From the moment it was announced that filmmaker Kevin Smith was making a sequel to his 1994 breakout indie hit Clerks, I was convinced it was a bad idea. Shot in grainy black and white with a cast of unknowns for a budget of about $28,000, Clerks defied the conventions of the film industry, and even within the context of independent film, it didn't completely fit in. Detailing a day in the life of Dante Hicks (Brian O'Halloran) and Randal Graves (Jeff Anderson), two directionless retail clerks, the film was more than rough around the edges, it was downright jagged, with a flagrant and shockingly profane disregard for good taste. But for all the reasons Clerks should not have worked, it was hilarious, with an exaggerated sense of honesty that spoke to twentysomething Gen-Xers just starting on the road to adulthood. The insecure Dante and the foul-mouthed Randal became heroes of the slacker generation.

"They are a vice, that secret little vice of so wanting to be able to do or say the things that come to them with no type of restriction," said O'Halloran, explaining the continued appeal of Dante and Randal to me over drinks at Jake's Grill. He and Anderson were in town last month to promote Clerks II.

In a city like Portland, where the official motto should be "Familiarity Breeds Content," Clerks II could be a big hit. Like The Puffy Chair, which enjoyed its most successful run in any city in Portland, Clerks II is a film that all the day-job rockstars and aging, yet-to-be-discovered creative geniuses can relate to. But that doesn't mean the film was the best idea.

The post-Clerks career of Smith has ranged from good-but-flawed films like Chasing Amy to failures like Mallrats. But the one thing all his films have had in common is that they've given the sense that Smith has not grown much as a filmmaker beyond the sex-obsessed, geeky Star Wars kid he was 12 years ago. Which is part of the reason Clerks II seemed like such a bad idea. Not only did the film not need a sequel, the last thing any director needs to do is retreat into the comfort of past glories. Even Anderson was not convinced the sequel was a good idea.

"Mine was not a positive response," Anderson says. "I didn't want to do it. I was wondering what Kevin's motives and intentions were. Like, are you just kinda going back to something because of Jersey Girl?"

Despite the fact Anderson liked the script, he was not convinced it would work. He grudgingly came on board because he "was the only person at that point who was holding out. I knew it would kind of live or die with me, and I didn't want that responsibility."

As Clerks II opens with a scene reminiscent of the first film, Dante arrives early one morning to open the Quick Stop, where he has worked for over a decade, only to discover the convenience store engulfed in flames. In those few brief moments, Smith pulls off the wisest and most creative move of his career. With Dante and Randal staring in disbelief at the charred ruins of the Quick Stop, Smith is telling the audience that he has burned the bridge to the past. If nothing else, he is promising that Clerks II will not be the Further Adventures of Dante and Randal at the Quick Stop. And if that were all Smith managed to pull off, the film would at least earn points for trying.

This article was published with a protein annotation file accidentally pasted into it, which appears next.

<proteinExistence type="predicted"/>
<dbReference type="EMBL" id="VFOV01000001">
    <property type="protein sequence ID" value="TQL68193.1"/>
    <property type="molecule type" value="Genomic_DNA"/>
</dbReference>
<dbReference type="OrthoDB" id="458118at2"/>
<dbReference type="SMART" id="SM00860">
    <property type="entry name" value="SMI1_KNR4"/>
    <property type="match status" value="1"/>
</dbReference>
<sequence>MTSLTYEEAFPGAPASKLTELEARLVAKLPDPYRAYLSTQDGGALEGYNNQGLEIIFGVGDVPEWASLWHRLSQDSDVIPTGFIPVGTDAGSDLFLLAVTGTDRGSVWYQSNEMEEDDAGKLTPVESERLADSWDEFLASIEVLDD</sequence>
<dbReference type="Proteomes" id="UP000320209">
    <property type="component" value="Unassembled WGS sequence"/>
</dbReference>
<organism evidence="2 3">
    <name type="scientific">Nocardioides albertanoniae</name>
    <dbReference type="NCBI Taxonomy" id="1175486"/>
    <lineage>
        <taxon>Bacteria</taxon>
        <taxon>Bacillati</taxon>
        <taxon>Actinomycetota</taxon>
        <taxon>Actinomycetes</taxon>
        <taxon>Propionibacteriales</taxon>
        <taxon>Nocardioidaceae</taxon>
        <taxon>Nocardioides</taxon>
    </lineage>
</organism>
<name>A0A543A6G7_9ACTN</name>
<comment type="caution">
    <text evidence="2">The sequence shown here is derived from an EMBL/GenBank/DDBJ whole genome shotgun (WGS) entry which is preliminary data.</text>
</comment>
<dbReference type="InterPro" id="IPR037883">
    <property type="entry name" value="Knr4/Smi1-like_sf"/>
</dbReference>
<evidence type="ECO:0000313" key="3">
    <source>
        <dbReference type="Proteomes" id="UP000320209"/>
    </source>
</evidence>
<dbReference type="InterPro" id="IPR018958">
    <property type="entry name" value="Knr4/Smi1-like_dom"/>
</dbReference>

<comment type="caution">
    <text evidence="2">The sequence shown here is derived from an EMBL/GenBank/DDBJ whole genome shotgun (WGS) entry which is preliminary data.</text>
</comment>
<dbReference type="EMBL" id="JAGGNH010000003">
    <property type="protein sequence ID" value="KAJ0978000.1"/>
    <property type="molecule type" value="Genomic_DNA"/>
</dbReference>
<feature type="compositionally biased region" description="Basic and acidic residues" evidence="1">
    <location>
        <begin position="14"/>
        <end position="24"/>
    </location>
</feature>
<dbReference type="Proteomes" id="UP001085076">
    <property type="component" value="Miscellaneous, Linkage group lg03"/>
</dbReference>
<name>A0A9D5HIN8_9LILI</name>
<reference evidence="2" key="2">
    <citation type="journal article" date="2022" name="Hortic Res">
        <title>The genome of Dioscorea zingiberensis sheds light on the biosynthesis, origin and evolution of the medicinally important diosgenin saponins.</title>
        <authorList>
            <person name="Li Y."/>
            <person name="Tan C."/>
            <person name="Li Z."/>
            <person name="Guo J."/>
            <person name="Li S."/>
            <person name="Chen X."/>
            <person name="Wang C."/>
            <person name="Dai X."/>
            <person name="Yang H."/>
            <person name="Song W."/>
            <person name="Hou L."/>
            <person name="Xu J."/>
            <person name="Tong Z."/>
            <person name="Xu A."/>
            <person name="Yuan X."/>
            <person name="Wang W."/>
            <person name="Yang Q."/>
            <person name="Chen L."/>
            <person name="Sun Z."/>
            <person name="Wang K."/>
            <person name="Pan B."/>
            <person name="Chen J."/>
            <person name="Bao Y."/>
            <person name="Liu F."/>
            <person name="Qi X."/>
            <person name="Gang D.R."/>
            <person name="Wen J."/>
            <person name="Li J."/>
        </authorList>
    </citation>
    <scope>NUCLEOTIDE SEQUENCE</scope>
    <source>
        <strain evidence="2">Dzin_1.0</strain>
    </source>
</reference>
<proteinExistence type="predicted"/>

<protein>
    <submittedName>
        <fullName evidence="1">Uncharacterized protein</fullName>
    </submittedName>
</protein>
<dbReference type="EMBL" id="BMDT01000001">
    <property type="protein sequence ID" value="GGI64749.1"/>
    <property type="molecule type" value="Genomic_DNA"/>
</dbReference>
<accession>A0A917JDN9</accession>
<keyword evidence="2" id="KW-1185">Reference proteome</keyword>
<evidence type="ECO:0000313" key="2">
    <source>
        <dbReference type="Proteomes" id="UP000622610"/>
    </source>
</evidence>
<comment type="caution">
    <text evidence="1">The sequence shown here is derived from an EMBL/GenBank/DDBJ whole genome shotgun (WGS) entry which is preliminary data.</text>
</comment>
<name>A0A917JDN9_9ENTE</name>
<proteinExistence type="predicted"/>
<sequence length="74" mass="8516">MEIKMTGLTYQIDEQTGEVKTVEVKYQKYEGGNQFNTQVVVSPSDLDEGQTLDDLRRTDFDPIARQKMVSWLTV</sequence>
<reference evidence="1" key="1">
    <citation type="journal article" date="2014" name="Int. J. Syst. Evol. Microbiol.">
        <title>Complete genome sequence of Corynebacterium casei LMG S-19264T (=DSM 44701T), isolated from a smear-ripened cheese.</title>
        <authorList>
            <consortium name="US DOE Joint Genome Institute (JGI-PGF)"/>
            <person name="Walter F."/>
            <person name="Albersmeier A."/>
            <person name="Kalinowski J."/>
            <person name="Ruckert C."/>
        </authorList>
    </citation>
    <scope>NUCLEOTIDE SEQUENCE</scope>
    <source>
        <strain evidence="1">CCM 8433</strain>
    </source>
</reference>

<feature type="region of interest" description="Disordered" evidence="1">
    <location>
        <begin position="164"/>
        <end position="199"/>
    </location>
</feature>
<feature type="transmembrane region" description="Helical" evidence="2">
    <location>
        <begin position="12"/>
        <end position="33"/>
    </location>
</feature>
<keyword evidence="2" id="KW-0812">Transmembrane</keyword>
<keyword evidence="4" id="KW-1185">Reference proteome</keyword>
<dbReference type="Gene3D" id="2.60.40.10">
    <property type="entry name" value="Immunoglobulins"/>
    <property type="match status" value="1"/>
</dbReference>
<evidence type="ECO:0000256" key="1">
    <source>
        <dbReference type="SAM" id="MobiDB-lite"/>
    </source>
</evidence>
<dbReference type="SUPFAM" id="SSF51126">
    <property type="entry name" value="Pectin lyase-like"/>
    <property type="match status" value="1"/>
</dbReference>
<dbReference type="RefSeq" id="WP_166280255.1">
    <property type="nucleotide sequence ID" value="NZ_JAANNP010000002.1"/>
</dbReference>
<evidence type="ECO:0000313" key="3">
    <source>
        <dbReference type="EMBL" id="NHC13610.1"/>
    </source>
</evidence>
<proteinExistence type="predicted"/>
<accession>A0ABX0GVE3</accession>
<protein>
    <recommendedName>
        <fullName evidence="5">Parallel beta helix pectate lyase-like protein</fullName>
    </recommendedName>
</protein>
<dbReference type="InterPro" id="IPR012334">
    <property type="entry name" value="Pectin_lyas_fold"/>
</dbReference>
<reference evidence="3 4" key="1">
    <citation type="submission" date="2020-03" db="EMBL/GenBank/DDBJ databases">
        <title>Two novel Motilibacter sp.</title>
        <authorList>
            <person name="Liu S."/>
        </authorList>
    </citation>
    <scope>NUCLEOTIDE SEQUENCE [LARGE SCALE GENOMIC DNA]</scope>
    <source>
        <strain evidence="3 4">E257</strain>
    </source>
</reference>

With the Quick Stop gone, Dante and Randal move on to jobs at fast-food restaurant Mooby's. For Randal, Mooby's is just another place to bide time and pontificate on how Return of the Jedi is better than Return of the King until his inevitable death. For Dante, the job is just temporary; he plans to move to Florida with his fiancée (where another dead-end job awaits). On the surface, much of what goes on at Mooby's is the same as what went on at Quick Stop: Randal still doesn't care about a thing; Dante worries about everything; and Jay and Silent Bob (Jason Mewes and Smith himself), fresh out of rehab, continue to deal weed. But it is now 12 years later, and where the clerks were once grappling with the prospect of their lives being wasted at a crappy job, they are now dealing with the fact that their lives have been, in fact, wasted at crappy jobs.

Despite his best efforts, Smith has proven that as a filmmaker he's at his best when farting in the shallow end of the pool. And rather than venturing into the deep end and risk drowning, as he did in the single-dad-raising-his-daughter-alone misfire Jersey Girl, with Clerks II he sticks with what he does best. Surprisingly, the film works, and, in its own way, shows that Smith has matured in a way that all his other films were never able to convey. "I wasn't wholly convinced. After I saw the screening, I gave a big sigh," says Anderson.

Dante and Randal are like old friends you no longer spend time with, but often wonder what they've done with their lives. Watching Clerks II, you quickly get the feeling that you've really missed these guys, and suddenly the notion of a sequel is a good idea—you want to know what's been going on with them. Dante and Randal are no longer just our heroes; they have become our friends. And if there was ever anyone you'd want to watch a Tijuana donkey show with, it would be them.